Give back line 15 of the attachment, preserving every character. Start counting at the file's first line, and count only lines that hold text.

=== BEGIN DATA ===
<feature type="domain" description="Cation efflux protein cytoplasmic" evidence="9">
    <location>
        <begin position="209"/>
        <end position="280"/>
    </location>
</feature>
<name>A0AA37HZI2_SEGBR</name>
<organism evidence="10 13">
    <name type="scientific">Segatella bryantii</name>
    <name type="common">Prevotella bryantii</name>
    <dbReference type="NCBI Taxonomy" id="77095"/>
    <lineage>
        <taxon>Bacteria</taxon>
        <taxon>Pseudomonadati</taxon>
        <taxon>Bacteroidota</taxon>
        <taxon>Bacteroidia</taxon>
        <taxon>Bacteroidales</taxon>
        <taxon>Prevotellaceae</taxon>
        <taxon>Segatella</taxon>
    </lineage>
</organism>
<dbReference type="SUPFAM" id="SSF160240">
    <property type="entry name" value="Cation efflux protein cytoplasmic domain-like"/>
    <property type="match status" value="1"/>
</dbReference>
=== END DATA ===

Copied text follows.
        <taxon>Bacteroidota</taxon>